With gun seasons in the rearview across most of the Mid-South and the bulk of this year’s deer harvest already in the books, it can feel a little hopeless heading to the woods right now with an unfilled buck tag. The hardest truth is that there are fewer deer alive in the woods right now than at any other time of year. Quite a few of them are packaged up and in freezers. Those that have survived have been jumped from their bedding areas and shot at over food sources. In case you haven’t read The Total Deer Hunter Manual, deer don’t like that stuff.
But there’s no need to be completely depressed. The buck in the photo above, for example, began showing up on my trail camera around the first of December, more than a week after Kentucky’s gun season closed. And although he hasn’t been an “every day” buck, he has been making fairly regular appearances at my corn feeder ever since he found it. Him aside, a big 8-pointer we’ve been hunting since September is still alive and well, too.
This camera is set where Michelle and I do a good portion of our hunting on our little 30-acre farm. Aside from some cover, some oaks, a couple bait sites, and a food plot I planted last spring, there’s nothing really special about it. It’s surrounded by larger properties, all of which look about the same, and all of which are hunted hard.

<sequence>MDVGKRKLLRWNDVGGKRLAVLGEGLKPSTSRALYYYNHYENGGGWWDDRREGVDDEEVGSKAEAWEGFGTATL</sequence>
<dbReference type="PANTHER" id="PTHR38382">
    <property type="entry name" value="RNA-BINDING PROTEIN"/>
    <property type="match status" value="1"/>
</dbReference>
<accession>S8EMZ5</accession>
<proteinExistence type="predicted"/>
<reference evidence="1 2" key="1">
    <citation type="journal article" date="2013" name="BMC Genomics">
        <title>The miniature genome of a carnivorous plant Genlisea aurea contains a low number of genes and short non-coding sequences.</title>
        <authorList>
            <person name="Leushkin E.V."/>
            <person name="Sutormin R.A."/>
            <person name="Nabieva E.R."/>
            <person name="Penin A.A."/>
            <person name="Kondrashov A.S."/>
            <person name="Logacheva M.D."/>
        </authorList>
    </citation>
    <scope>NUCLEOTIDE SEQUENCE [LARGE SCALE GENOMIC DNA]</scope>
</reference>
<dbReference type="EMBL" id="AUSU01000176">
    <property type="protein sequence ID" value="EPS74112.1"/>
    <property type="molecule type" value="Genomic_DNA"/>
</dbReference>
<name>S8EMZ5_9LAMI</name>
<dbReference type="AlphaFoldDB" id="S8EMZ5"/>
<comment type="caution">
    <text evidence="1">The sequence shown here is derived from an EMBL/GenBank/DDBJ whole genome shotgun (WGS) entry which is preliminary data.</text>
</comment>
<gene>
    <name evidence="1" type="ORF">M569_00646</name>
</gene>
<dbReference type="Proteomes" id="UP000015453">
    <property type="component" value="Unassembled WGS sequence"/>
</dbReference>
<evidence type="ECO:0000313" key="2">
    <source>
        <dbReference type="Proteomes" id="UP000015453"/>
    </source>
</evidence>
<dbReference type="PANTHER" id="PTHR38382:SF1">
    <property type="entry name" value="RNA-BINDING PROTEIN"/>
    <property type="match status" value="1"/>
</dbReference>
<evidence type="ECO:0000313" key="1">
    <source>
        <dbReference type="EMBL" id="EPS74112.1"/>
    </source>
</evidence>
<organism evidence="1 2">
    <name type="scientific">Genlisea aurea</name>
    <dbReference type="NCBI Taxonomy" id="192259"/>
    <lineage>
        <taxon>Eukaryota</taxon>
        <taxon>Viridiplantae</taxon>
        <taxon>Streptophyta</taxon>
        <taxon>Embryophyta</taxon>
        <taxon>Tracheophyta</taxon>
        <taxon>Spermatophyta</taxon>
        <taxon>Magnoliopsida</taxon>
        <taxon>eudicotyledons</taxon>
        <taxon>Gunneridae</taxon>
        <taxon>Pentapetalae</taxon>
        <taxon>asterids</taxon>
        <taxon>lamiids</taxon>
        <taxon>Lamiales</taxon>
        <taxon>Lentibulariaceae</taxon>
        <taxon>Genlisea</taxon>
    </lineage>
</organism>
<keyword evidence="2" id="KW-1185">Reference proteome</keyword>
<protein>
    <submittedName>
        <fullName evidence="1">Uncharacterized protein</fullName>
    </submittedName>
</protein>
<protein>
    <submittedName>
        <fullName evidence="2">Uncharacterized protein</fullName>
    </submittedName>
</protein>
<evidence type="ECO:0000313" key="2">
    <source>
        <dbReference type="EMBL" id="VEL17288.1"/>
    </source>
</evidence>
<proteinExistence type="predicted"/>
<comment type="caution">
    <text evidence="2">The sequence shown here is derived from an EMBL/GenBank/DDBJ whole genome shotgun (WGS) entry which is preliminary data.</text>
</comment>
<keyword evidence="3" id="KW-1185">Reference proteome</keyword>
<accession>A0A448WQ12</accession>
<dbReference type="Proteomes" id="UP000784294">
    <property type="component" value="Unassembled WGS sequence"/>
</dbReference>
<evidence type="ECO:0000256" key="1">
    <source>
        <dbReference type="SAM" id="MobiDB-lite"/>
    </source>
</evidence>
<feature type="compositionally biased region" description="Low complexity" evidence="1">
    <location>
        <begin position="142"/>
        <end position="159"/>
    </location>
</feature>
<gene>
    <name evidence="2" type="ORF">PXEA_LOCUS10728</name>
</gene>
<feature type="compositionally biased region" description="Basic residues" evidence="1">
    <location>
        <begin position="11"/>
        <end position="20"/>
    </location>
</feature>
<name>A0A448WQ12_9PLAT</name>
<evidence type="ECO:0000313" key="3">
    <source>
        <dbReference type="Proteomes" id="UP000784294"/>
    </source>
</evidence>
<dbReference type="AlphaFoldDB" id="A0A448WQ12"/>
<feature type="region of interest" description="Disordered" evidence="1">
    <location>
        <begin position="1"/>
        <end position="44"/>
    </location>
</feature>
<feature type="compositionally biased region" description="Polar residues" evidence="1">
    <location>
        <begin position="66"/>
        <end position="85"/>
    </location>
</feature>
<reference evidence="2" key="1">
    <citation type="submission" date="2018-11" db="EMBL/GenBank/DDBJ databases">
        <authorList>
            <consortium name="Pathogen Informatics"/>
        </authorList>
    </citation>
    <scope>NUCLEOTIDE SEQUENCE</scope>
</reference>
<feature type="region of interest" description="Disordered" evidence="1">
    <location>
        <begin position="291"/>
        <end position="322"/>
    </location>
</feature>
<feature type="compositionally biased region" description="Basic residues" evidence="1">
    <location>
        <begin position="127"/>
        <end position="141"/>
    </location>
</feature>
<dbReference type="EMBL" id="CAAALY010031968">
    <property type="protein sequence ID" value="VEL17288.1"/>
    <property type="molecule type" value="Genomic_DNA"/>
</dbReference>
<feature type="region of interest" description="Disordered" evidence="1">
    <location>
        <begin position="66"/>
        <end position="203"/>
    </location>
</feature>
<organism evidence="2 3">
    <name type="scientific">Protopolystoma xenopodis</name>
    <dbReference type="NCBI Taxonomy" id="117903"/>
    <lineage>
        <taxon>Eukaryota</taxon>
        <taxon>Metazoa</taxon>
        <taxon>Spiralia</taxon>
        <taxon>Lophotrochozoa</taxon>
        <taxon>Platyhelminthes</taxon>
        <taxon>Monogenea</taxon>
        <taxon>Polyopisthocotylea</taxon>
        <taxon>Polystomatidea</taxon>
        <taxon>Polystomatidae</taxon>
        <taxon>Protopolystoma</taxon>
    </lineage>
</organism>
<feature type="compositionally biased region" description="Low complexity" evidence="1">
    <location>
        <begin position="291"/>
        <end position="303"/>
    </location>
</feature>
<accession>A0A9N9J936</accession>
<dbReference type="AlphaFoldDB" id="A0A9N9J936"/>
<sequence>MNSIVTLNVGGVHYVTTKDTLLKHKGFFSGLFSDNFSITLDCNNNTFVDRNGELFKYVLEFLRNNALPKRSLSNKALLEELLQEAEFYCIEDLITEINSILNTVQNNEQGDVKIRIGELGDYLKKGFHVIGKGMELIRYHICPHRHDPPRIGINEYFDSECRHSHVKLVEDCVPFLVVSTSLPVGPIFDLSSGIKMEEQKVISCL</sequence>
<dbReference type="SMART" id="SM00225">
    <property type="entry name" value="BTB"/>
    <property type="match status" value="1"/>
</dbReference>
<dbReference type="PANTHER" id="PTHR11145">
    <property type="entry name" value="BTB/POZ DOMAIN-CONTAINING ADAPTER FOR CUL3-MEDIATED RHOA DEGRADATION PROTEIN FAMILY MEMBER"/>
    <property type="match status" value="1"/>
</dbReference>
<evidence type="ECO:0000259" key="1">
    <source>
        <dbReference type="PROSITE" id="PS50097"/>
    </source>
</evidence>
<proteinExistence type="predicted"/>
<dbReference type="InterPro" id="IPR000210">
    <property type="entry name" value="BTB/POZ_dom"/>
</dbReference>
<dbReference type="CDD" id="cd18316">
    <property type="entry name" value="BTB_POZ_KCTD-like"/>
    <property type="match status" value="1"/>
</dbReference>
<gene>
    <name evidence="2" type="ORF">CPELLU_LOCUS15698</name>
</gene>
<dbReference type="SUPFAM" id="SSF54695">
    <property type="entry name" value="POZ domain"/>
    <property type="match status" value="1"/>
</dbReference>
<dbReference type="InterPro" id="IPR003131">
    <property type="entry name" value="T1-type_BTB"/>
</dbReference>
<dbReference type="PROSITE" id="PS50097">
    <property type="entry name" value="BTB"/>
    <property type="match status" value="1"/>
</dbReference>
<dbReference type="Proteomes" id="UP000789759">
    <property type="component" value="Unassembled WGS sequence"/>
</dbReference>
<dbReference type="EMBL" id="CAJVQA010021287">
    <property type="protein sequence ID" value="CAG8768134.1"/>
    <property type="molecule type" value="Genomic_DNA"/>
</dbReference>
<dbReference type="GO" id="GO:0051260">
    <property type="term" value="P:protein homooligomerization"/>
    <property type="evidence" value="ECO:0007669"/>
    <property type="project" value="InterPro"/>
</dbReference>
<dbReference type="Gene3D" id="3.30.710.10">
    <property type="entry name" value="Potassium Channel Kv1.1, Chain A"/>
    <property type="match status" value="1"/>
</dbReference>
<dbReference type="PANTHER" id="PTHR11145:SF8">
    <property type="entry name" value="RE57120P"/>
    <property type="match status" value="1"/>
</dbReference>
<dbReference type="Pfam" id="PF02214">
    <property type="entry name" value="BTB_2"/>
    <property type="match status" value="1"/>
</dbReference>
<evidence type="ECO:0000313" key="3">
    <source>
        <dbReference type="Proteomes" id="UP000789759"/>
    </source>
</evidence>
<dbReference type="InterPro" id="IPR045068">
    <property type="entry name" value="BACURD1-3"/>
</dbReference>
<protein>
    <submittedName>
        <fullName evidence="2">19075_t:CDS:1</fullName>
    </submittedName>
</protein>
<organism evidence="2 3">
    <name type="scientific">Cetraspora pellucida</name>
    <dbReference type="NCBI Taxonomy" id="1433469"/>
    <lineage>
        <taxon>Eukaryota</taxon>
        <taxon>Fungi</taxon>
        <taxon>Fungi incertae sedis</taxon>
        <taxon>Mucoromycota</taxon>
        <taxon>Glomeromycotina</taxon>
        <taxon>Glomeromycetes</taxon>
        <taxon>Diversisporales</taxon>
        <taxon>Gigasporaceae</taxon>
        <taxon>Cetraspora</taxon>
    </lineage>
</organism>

Obviously, these bucks aren’t living full-time on our 30 acres. But they are spending enough time there that we’re getting daylight photos of them. We’ve hunted this farm plenty since bow season opened back in September. But we’ve watched the wind religiously, not only when sitting in stands, but when accessing them and even when checking trail cameras. Michelle shot her big buck here the first week of gun season in early November. We’ve pretty much stayed out of there since.
My point isn’t to sound like I’m bragging about trail camera pictures. Instead, it’s to show that after weeks of hunting pressure, when the woods can seem hopeless, deer are still moving in areas where they haven’t been bothered. Although there’s a tendency to think of those areas as huge chunks of untouched acreage, the truth is, most are simply small, overlooked pieces of habitat. An overgrown fencerow bordering 5 acres of timber. The 20-acre wood lot you drive past every morning on the way to the stand. The thicket behind the city dump.
Big bucks learn where these safe havens, however small, exist. So long as they have food, cover, and water nearby, they’ll stay there. With the final day of season slipping ever closer, maybe now is the time to think of some little hideaway spot that you’ve not considered because it seemed too small. It doesn’t take much to hide even a giant deer through the end of season.